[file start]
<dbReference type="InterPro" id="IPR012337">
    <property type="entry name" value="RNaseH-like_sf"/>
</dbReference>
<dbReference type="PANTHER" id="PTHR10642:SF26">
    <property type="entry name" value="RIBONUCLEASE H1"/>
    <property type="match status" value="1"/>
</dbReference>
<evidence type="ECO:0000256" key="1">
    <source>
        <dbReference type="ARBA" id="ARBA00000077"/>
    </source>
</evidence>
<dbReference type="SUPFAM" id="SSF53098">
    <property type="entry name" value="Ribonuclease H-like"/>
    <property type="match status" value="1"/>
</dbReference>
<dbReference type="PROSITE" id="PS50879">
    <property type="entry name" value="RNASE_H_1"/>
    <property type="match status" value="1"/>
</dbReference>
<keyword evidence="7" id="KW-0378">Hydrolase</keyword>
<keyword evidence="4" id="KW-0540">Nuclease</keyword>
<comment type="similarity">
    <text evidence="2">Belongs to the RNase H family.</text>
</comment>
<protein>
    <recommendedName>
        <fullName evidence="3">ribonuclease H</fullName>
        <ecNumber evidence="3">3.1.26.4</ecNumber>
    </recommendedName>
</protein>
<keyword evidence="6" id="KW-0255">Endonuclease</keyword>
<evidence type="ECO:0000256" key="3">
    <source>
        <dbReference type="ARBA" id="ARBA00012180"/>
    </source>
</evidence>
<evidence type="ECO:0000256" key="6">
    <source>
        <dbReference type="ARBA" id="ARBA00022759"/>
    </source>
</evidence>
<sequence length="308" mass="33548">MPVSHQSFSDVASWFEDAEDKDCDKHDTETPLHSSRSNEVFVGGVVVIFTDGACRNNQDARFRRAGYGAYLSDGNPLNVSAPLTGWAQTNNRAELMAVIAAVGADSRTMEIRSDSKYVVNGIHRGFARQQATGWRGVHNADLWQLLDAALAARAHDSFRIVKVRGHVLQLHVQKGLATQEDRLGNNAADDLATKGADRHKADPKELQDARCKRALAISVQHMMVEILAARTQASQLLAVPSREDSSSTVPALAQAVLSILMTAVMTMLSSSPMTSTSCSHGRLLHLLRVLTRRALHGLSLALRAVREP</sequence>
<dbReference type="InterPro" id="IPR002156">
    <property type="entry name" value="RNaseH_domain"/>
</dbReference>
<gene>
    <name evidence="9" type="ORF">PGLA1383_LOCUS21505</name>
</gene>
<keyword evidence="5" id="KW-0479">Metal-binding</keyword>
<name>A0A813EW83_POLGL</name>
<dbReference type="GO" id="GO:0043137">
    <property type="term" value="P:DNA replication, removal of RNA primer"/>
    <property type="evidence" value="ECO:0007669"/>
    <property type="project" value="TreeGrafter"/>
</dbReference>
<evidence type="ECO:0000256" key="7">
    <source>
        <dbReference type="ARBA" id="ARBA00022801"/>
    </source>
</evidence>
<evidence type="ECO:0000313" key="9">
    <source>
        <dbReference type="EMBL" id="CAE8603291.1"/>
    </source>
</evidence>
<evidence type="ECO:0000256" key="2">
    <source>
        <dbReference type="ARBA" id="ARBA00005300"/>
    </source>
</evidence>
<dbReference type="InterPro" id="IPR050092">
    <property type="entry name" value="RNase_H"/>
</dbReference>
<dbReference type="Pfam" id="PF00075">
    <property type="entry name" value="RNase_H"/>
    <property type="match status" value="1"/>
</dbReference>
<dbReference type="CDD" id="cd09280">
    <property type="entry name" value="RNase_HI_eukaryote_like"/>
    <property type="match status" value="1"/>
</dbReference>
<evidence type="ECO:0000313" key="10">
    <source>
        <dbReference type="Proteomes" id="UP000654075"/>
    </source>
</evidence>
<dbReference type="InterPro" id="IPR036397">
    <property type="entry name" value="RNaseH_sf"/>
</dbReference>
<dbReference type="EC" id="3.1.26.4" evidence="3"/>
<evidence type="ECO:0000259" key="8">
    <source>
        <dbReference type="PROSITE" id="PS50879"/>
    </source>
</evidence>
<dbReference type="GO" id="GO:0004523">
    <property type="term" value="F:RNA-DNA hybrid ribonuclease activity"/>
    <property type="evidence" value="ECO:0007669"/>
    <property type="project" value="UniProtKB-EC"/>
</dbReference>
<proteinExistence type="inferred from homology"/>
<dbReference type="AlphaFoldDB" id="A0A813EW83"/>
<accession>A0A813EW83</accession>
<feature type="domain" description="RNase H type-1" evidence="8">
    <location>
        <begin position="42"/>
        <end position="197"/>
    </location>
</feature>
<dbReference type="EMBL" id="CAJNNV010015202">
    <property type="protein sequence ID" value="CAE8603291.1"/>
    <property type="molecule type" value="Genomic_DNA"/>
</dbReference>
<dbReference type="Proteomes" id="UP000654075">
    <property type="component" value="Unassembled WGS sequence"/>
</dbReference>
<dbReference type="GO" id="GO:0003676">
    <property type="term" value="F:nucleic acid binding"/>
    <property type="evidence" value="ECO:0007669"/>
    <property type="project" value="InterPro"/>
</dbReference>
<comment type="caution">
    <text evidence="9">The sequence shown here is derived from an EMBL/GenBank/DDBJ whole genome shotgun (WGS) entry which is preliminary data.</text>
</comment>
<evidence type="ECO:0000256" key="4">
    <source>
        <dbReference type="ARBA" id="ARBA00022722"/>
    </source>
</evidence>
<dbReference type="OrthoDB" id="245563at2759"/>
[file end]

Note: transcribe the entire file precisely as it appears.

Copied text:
<dbReference type="InterPro" id="IPR012337">
    <property type="entry name" value="RNaseH-like_sf"/>
</dbReference>
<dbReference type="PANTHER" id="PTHR10642:SF26">
    <property type="entry name" value="RIBONUCLEASE H1"/>
    <property type="match status" value="1"/>
</dbReference>
<evidence type="ECO:0000256" key="1">
    <source>
        <dbReference type="ARBA" id="ARBA00000077"/>
    </source>
</evidence>
<dbReference type="SUPFAM" id="SSF53098">
    <property type="entry name" value="Ribonuclease H-like"/>
    <property type="match status" value="1"/>
</dbReference>
<dbReference type="PROSITE" id="PS50879">
    <property type="entry name" value="RNASE_H_1"/>
    <property type="match status" value="1"/>
</dbReference>
<keyword evidence="7" id="KW-0378">Hydrolase</keyword>
<keyword evidence="4" id="KW-0540">Nuclease</keyword>
<comment type="similarity">
    <text evidence="2">Belongs to the RNase H family.</text>
</comment>
<protein>
    <recommendedName>
        <fullName evidence="3">ribonuclease H</fullName>
        <ecNumber evidence="3">3.1.26.4</ecNumber>
    </recommendedName>
</protein>
<keyword evidence="6" id="KW-0255">Endonuclease</keyword>
<evidence type="ECO:0000256" key="3">
    <source>
        <dbReference type="ARBA" id="ARBA00012180"/>
    </source>
</evidence>
<evidence type="ECO:0000256" key="6">
    <source>
        <dbReference type="ARBA" id="ARBA00022759"/>
    </source>
</evidence>
<sequence length="308" mass="33548">MPVSHQSFSDVASWFEDAEDKDCDKHDTETPLHSSRSNEVFVGGVVVIFTDGACRNNQDARFRRAGYGAYLSDGNPLNVSAPLTGWAQTNNRAELMAVIAAVGADSRTMEIRSDSKYVVNGIHRGFARQQATGWRGVHNADLWQLLDAALAARAHDSFRIVKVRGHVLQLHVQKGLATQEDRLGNNAADDLATKGADRHKADPKELQDARCKRALAISVQHMMVEILAARTQASQLLAVPSREDSSSTVPALAQAVLSILMTAVMTMLSSSPMTSTSCSHGRLLHLLRVLTRRALHGLSLALRAVREP</sequence>
<dbReference type="InterPro" id="IPR002156">
    <property type="entry name" value="RNaseH_domain"/>
</dbReference>
<gene>
    <name evidence="9" type="ORF">PGLA1383_LOCUS21505</name>
</gene>
<keyword evidence="5" id="KW-0479">Metal-binding</keyword>
<name>A0A813EW83_POLGL</name>
<dbReference type="GO" id="GO:0043137">
    <property type="term" value="P:DNA replication, removal of RNA primer"/>
    <property type="evidence" value="ECO:0007669"/>
    <property type="project" value="TreeGrafter"/>
</dbReference>
<evidence type="ECO:0000256" key="7">
    <source>
        <dbReference type="ARBA" id="ARBA00022801"/>
    </source>
</evidence>
<evidence type="ECO:0000313" key="9">
    <source>
        <dbReference type="EMBL" id="CAE8603291.1"/>
    </source>
</evidence>
<evidence type="ECO:0000256" key="2">
    <source>
        <dbReference type="ARBA" id="ARBA00005300"/>
    </source>
</evidence>
<dbReference type="InterPro" id="IPR050092">
    <property type="entry name" value="RNase_H"/>
</dbReference>
<dbReference type="Pfam" id="PF00075">
    <property type="entry name" value="RNase_H"/>
    <property type="match status" value="1"/>
</dbReference>
<dbReference type="CDD" id="cd09280">
    <property type="entry name" value="RNase_HI_eukaryote_like"/>
    <property type="match status" value="1"/>
</dbReference>
<evidence type="ECO:0000313" key="10">
    <source>
        <dbReference type="Proteomes" id="UP000654075"/>
    </source>
</evidence>
<dbReference type="InterPro" id="IPR036397">
    <property type="entry name" value="RNaseH_sf"/>
</dbReference>
<dbReference type="EC" id="3.1.26.4" evidence="3"/>
<evidence type="ECO:0000259" key="8">
    <source>
        <dbReference type="PROSITE" id="PS50879"/>
    </source>
</evidence>
<dbReference type="GO" id="GO:0004523">
    <property type="term" value="F:RNA-DNA hybrid ribonuclease activity"/>
    <property type="evidence" value="ECO:0007669"/>
    <property type="project" value="UniProtKB-EC"/>
</dbReference>
<proteinExistence type="inferred from homology"/>
<dbReference type="AlphaFoldDB" id="A0A813EW83"/>
<accession>A0A813EW83</accession>
<feature type="domain" description="RNase H type-1" evidence="8">
    <location>
        <begin position="42"/>
        <end position="197"/>
    </location>
</feature>
<dbReference type="EMBL" id="CAJNNV010015202">
    <property type="protein sequence ID" value="CAE8603291.1"/>
    <property type="molecule type" value="Genomic_DNA"/>
</dbReference>
<dbReference type="Proteomes" id="UP000654075">
    <property type="component" value="Unassembled WGS sequence"/>
</dbReference>
<dbReference type="GO" id="GO:0003676">
    <property type="term" value="F:nucleic acid binding"/>
    <property type="evidence" value="ECO:0007669"/>
    <property type="project" value="InterPro"/>
</dbReference>
<comment type="caution">
    <text evidence="9">The sequence shown here is derived from an EMBL/GenBank/DDBJ whole genome shotgun (WGS) entry which is preliminary data.</text>
</comment>
<evidence type="ECO:0000256" key="4">
    <source>
        <dbReference type="ARBA" id="ARBA00022722"/>
    </source>
</evidence>
<dbReference type="OrthoDB" id="245563at2759"/>